Sons and Lovers Summary

D. H. Lawrence

Sons and Lovers

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Sons and Lovers Summary

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D.H. Lawrence is considered one of the greatest English writers of modernity. His novel Sons and Lovers (1913) was derided upon publication, but today is often considered his best work. Gertrude Morel, a young woman full of life and ambition, struggles to self-actualize in the early twentieth-century society of Britain, which squelches discourse between women. Morel reacts by becoming a highly perceptive wallflower, pretending to enjoy a trivial social existence in order to observe guests at parties. When Morel commits to a relationship, she learns about the many pitfalls and limitations of claiming and becoming accountable to a life path. She ages and has several sons who, in their relationships with her, both repeat and create their own problematic patterns.

The novel begins by introducing Morel, who begins as the unmarried Gertrude Coppard. At a dance on Christmas, she meets Walter Morel and begins a romance that is driven mainly by physical passion. Not long after, she marries him and begins to question her decision as she feels the limiting impact of his small salary, about which he omitted the truth, on her own life’s possibilities. They begin to quarrel and grow apart; Walter opts to go straight to the bar after each workday. In response, Morel turns to her sons, namely, William, the eldest, thinking of him as a model that she can enrich to play out her own destroyed ambitions.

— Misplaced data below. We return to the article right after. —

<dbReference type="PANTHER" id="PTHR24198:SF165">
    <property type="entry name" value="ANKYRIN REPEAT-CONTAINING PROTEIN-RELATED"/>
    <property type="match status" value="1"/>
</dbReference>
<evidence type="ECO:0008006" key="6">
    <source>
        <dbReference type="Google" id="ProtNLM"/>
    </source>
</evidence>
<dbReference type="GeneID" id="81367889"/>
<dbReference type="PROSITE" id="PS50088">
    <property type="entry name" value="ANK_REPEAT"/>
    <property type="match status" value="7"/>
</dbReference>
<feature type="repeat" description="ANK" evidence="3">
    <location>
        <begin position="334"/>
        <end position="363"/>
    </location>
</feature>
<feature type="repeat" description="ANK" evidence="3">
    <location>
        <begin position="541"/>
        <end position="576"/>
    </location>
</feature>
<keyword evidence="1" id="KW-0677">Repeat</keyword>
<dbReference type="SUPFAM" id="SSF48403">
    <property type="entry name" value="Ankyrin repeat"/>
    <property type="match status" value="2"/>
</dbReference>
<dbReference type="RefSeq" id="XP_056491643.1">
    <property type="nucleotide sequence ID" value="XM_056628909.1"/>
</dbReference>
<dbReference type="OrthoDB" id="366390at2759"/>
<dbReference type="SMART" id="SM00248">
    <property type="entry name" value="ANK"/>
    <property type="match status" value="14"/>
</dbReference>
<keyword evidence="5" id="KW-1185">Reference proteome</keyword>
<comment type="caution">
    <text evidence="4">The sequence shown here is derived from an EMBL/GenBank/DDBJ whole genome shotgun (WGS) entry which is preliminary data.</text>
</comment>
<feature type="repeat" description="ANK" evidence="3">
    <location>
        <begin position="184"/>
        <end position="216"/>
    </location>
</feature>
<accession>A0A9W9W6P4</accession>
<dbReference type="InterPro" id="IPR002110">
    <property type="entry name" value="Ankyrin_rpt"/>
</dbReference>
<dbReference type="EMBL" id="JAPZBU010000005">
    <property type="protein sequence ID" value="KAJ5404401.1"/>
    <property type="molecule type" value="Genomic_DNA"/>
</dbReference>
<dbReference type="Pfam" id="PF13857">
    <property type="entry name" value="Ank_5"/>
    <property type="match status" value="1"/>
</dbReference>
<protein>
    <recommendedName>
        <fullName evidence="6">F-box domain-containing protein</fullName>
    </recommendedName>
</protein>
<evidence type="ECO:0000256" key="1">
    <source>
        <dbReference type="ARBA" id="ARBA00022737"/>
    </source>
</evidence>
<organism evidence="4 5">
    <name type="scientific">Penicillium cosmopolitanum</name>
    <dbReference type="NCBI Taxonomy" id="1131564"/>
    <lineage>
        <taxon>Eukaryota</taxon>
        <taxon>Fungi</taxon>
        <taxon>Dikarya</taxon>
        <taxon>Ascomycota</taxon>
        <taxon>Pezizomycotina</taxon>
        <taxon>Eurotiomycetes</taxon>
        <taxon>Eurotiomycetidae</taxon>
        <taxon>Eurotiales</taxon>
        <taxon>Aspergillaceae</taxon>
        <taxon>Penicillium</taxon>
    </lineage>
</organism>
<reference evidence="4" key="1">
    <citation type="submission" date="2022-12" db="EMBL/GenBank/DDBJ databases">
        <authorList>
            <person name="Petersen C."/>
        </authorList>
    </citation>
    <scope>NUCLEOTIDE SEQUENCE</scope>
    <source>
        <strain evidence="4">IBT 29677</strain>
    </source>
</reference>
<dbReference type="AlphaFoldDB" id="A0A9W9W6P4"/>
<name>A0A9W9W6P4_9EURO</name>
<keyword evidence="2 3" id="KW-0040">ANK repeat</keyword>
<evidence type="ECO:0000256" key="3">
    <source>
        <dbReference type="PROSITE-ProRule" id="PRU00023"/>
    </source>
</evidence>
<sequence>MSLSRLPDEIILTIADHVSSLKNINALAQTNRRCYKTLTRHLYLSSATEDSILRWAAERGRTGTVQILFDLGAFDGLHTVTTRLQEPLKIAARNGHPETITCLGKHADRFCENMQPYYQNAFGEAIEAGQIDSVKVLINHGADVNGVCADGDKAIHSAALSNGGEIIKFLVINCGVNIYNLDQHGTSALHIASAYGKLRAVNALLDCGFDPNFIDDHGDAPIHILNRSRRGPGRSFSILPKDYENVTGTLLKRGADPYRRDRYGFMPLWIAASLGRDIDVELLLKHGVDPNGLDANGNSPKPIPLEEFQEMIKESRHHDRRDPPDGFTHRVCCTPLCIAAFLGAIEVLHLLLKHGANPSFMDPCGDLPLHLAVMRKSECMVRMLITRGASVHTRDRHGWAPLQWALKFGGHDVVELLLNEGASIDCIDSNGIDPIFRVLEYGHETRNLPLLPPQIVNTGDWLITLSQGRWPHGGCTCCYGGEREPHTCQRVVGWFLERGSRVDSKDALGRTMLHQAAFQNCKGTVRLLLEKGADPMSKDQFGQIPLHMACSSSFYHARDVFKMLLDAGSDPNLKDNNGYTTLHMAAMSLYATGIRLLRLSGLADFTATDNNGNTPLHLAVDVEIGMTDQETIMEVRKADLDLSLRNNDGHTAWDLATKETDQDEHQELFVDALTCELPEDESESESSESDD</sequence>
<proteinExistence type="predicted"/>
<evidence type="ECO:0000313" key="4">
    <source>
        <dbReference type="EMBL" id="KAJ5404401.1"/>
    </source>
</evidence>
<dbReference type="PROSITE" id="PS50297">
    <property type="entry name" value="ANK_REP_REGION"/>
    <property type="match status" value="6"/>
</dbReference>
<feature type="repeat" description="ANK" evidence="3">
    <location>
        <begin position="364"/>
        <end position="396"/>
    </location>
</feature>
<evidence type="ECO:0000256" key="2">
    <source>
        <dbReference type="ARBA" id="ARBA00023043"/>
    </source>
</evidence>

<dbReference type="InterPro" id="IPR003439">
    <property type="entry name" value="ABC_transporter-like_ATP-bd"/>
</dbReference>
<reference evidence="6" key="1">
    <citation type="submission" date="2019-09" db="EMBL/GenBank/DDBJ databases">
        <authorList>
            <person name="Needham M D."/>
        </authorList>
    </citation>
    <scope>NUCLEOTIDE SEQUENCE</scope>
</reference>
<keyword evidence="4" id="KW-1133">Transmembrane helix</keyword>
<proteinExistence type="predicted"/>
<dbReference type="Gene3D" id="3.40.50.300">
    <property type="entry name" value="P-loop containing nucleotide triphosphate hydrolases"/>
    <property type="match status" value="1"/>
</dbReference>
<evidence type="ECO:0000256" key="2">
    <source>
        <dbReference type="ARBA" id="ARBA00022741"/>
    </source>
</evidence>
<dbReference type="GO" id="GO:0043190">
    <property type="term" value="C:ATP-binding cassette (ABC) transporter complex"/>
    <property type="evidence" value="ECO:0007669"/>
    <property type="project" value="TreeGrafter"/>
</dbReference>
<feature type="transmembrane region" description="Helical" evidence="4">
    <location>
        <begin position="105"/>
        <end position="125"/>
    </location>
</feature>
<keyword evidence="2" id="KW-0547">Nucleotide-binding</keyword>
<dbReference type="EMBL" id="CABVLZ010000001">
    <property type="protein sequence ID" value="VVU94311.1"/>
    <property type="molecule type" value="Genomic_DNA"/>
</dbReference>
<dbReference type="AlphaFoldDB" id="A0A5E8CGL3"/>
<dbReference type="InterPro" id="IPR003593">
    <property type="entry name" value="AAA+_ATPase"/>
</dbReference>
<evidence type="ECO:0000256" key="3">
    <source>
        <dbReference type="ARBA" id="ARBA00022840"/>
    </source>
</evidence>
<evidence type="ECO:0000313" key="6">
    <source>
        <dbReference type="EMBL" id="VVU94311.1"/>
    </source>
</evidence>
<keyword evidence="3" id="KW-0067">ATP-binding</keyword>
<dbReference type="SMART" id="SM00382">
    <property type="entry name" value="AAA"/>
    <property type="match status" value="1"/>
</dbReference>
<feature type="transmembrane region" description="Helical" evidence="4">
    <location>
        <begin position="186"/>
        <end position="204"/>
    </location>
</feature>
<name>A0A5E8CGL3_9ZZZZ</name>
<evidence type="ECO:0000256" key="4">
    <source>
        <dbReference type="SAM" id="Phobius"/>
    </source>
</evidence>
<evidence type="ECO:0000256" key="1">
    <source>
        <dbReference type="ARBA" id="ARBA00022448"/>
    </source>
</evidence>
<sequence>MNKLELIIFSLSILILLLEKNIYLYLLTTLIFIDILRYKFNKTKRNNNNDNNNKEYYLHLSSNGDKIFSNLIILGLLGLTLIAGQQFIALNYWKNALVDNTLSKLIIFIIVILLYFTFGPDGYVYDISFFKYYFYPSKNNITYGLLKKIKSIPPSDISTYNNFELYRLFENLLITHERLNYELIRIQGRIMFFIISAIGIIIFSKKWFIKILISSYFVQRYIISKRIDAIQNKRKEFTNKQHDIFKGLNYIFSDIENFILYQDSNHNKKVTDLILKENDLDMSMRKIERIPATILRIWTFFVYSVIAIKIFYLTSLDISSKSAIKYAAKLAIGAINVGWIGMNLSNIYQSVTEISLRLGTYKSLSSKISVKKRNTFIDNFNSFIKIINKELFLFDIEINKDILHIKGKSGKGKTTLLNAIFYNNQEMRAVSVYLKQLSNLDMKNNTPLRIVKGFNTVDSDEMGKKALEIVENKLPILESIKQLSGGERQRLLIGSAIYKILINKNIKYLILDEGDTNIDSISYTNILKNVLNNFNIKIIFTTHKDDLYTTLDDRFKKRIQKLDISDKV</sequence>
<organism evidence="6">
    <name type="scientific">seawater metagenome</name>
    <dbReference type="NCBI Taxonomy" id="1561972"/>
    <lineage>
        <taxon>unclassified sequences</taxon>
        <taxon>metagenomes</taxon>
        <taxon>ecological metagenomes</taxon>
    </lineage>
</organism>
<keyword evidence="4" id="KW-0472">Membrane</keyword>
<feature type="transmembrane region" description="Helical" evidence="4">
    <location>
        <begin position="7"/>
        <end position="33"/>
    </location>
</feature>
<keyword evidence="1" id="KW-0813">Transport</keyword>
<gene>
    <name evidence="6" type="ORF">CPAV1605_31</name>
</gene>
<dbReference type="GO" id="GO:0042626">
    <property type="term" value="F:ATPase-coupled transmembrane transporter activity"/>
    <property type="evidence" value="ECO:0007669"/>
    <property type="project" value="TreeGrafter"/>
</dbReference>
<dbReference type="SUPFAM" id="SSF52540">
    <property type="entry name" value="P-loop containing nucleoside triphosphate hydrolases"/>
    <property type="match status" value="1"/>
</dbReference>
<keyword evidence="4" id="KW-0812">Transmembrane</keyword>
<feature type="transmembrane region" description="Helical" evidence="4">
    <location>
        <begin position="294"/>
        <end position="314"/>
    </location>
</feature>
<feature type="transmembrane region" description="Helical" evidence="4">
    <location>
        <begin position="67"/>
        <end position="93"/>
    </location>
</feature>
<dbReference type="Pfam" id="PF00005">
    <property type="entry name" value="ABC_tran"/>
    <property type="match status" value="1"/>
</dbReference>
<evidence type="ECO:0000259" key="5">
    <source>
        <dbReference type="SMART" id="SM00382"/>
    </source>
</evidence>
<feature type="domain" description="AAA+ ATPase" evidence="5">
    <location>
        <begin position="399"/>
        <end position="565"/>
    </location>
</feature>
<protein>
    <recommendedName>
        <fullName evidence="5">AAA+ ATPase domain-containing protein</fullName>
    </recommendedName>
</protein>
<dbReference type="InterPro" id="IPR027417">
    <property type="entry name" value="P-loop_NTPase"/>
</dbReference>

As a young boy, William is unhealthily attached to Morel, unable to enjoy life outside the house without her accompanying him. As he becomes a young man, he protects her from his father’s domestic abuse. When he comes of age, he leaves Nottinghamshire to go to work in London, rising into the middle class. He becomes engaged but cannot stand the shallowness of his fiancée. He becomes ill and dies early; devastated, Morel turns to her second son, Paul, who is going through a bout of pneumonia

Paul is different from William in that he has a bipolar relationship with his mother. Where William was only loving and attached, Paul is occasionally repelled by the prospect of living with his mother forever. He recognizes that he will probably always be, in some ways, the second choice for his mother as she tries to reconstruct his older brother. He looks back on William’s life and recognizes the importance of venturing out on his own to find love in the form of a partner. He slowly falls in love with Miriam, a farmer’s daughter whom he meets at church. They go on long walks and have educated debates about books. Yet, Paul begins to resist the idea of a future with Miriam, still dependent on his mother.

One day, he goes to Miriam’s family farm, where he encounters a young woman, Clara Dawes. Clara has feminist inclinations and has recently chosen to leave her husband, Baxter. Paul goads Miriam into a physical relationship she is ambivalent about, but they both find it unfulfilling. He breaks up with her and gets closer to Clara, who seems to be more physically passionate. Proving too much for Clara, he returns again to Morel. However, Morel soon dies, leaving him alone in the world. In reaction, Paul wanders Britain out of control, becoming a depressed alcoholic and having sex with women he never cares about. Miriam reaches out and asks him to get married, but he declines.

As Paul sinks deeper into his depression, he thinks about killing himself in hope that he would rejoin his mother. Instead, he resolves to continue on and try to build a life for himself. At the end of the novel, his fate is left open. Sons and Lovers thus poses a final question about whether it is possible to live a life or build an identity for oneself without relying on formative models between which one transfers the abstract traits he or she wants. It suggests that humans, especially males, are naturally destructive in their tendency to become helpless and unhappy when they form unrealistic objects of desire.